My understanding is that all members of the genus Canis are interfertile, and the hybrids are also fertile. This includes wolves (and domestic dogs and dingos, which are derivatives of wolves), coyotes, and jackals. Members of other genera of canids, such as the foxes, do not in general produce hybrids with Canis, but may produce hybrids within their own genus.
The big cats, Panthera, produce viable hybrids within the genus, but the hybrids are for the most part sterile.
Domestic cats will produce hybrids with some other species of small cats in the genus Felis (in the broad sense; some of these species are sometimes classified in other genera), and some of these are fertile. I am not sure to what extent it is known these various small species can cross.
Wikipedia on the Family Felidae gives one common classification system. (FWIW, the one I learned puts all the “great cats” – including jaguar but excluding puma) in Panthera, all the smaller cats up to and including the puma in Felis, recognizes only Neofelis among the assortment of other genera, and puts Acinonyx (the cheetah) as an outlier, in a separate subfamily Acinonychinae. (Cheetahs, specialized for speedy hunting, seem to have set out to answer the question, “How many anatomical differences can be introduced from other cats and still remain a cat?”) So take th Wikipedia article with a grain of salt – it represents A common classification of the cats, but not the agreed consensus classification – there isn’t one, to the best of my knowledge.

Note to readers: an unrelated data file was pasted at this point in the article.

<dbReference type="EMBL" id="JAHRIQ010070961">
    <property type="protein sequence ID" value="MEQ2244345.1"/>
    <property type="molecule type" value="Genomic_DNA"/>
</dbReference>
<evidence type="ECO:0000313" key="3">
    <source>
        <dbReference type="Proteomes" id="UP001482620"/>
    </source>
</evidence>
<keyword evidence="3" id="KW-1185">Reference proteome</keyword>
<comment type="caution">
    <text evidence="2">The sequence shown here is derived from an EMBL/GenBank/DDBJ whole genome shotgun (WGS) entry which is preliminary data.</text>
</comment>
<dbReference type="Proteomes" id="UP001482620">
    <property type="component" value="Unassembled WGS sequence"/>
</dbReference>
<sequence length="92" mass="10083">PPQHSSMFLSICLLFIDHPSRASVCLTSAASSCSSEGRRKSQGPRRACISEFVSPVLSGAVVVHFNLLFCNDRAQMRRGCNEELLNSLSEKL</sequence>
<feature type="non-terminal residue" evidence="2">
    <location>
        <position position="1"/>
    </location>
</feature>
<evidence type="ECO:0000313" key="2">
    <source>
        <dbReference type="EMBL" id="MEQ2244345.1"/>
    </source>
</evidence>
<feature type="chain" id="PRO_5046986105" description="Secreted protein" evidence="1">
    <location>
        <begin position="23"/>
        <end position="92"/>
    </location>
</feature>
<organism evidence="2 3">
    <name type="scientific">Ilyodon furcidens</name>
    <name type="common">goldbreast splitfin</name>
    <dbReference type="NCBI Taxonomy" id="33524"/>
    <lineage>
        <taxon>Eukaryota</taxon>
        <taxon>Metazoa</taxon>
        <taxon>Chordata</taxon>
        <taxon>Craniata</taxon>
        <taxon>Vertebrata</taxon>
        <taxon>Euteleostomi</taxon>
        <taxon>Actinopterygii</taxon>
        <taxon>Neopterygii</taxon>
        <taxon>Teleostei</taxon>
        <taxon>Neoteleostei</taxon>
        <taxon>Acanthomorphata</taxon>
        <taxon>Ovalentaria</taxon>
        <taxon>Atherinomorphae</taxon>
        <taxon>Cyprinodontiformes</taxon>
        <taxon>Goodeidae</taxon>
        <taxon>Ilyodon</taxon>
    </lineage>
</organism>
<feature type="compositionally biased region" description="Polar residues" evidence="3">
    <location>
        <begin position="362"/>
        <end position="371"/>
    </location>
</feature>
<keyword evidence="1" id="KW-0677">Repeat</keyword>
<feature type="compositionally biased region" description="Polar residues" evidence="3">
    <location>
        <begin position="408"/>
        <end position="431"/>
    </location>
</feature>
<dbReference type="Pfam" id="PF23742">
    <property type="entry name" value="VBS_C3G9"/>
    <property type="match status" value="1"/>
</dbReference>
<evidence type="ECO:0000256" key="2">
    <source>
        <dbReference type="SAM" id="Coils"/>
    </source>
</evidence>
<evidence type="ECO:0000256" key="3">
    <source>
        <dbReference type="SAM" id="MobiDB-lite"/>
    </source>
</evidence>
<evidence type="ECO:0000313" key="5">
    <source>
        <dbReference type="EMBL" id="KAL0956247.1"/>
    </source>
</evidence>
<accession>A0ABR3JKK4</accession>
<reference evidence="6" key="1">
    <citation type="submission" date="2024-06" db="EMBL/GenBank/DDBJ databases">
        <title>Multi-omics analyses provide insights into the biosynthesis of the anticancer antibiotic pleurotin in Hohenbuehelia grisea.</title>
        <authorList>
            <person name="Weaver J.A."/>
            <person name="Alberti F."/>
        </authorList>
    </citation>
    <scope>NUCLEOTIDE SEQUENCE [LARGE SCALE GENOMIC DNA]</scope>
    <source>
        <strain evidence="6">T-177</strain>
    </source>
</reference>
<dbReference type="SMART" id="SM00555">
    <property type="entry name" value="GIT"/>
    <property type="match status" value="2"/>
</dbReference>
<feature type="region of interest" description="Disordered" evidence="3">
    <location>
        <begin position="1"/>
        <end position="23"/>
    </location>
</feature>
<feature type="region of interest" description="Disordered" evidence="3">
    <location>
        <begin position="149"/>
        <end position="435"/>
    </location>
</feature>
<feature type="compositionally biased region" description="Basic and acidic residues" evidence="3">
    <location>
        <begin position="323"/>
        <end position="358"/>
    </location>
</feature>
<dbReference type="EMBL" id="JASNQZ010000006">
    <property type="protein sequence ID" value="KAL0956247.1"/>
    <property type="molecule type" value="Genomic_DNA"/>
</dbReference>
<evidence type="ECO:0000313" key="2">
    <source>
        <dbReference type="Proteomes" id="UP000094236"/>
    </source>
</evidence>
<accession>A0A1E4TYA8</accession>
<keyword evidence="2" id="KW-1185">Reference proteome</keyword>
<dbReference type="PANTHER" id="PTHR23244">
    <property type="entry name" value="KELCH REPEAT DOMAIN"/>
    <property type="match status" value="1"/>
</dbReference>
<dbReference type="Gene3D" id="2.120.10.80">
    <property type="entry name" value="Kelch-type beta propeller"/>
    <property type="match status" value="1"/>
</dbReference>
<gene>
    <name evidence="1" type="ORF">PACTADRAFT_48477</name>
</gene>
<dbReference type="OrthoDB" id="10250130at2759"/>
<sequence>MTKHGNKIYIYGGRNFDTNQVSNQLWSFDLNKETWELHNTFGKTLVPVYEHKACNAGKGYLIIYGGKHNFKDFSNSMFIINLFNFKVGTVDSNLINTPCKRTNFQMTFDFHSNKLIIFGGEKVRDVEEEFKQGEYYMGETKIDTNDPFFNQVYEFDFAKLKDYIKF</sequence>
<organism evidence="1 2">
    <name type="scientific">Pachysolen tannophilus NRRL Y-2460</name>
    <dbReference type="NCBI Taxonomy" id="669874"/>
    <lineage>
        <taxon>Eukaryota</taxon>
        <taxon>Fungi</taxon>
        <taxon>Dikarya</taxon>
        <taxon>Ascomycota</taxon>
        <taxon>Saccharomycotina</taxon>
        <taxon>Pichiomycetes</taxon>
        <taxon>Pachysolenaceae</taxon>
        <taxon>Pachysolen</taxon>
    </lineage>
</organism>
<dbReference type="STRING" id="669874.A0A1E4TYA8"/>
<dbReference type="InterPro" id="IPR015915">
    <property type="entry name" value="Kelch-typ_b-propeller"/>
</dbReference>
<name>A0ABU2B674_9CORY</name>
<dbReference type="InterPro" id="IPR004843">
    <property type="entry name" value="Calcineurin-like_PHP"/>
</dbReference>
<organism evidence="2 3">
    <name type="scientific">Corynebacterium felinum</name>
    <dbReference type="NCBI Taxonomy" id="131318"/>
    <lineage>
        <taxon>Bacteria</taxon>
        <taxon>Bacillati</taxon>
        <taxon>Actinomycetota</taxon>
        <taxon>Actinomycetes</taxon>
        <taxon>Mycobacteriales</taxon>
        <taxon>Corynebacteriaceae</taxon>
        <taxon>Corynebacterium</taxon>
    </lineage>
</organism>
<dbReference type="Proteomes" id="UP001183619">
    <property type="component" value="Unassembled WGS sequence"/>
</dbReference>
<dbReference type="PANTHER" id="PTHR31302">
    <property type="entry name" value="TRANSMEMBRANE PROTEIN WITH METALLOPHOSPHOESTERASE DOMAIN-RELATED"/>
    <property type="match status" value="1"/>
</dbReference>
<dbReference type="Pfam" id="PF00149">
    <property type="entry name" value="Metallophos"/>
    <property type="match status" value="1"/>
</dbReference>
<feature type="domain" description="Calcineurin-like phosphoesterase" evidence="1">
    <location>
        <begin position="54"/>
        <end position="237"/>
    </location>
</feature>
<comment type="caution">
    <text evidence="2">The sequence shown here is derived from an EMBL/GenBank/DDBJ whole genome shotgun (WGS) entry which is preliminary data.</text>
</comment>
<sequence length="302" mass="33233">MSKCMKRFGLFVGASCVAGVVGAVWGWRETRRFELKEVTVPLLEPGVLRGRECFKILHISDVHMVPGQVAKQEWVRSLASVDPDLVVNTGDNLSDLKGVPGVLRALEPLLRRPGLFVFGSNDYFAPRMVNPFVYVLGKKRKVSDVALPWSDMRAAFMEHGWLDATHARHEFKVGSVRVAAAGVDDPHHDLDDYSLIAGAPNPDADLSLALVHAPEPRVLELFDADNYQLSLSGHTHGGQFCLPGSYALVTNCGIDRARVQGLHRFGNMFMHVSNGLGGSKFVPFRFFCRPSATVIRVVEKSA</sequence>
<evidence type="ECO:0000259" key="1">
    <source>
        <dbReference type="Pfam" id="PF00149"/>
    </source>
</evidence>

Wikipedia on Canidae. (I was in error above in putting red and gray foxes in the same genus as one of my examples.) I don’t know of any major disagreements on this taxonomic scheme, though like any classification there are always arguments among the experts on details. Some older classifications still maintain the dog as a separate species; I think there’s a consensus that it’s a subspecies of Canis lupus now.